Given a vector field start color #0c7f99, start bold text, F, end bold text, end color #0c7f99, left parenthesis, x, comma, y, right parenthesis, representing the velocity vector field of the fluid, the flux of start color #0c7f99, start bold text, F, end bold text, end color #0c7f99, left parenthesis, x, comma, y, right parenthesis through start color #bc2612, C, end color #bc2612 is measured with the following integral:
start underbrace, integral, start subscript, start color #bc2612, C, end color #bc2612, end subscript, start color #0c7f99, start bold text, F, end bold text, end color #0c7f99, dot, start color #0d923f, start bold text, n, end bold text, with, hat, on top, end color #0d923f, d, s, end underbrace, start subscript, start text, F, l, u, x, space, i, n, t, e, g, r, a, l, end text, end subscript
This integral walks over each point on the boundary start color #bc2612, C, end color #bc2612, and picks up the component of the vector from start color #0c7f99, start bold text, F, end bold text, end color #0c7f99 which is in the direction of the outward-facing unit normal vector start color #0d923f, start bold text, n, end bold text, with, hat, on top, end color #0d923f. The larger that value is, the faster fluid is flowing out of start color #bc2612, R, end color #bc2612 at that point; the more negative it is, the more fluid is flowing in at that point.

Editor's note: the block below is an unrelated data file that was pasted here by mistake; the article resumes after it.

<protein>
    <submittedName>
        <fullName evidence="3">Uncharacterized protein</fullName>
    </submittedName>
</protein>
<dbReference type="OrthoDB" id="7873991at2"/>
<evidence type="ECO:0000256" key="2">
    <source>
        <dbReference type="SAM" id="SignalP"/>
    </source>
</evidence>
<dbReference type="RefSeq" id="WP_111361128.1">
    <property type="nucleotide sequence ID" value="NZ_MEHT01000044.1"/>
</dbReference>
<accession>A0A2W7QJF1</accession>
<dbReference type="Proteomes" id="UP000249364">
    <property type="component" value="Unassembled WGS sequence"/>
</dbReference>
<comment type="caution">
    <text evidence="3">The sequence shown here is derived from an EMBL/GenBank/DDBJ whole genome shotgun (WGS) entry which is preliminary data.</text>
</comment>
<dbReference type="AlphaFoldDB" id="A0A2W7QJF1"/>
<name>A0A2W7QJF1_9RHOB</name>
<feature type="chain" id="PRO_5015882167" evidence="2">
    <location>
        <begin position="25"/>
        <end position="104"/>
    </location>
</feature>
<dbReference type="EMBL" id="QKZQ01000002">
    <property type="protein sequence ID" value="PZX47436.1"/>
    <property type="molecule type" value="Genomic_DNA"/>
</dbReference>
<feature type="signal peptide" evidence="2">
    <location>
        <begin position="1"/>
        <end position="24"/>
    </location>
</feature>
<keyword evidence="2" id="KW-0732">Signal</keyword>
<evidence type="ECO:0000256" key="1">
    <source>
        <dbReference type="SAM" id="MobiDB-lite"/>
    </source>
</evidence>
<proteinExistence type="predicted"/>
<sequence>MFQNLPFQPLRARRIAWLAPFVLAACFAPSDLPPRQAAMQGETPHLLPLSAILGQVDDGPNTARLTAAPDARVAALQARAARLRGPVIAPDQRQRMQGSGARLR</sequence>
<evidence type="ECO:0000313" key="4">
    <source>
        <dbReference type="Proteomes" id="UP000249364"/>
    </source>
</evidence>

The local view: Divergence

I am also assuming you have learned about a different measure of "outward flow" in fluid movements: Divergence. The divergence of start color #0c7f99, start bold text, F, end bold text, end color #0c7f99, left parenthesis, x, comma, y, right parenthesis is a function that tells you how much the fluid tends to diverge away from each point left parenthesis, x, comma, y, right parenthesis.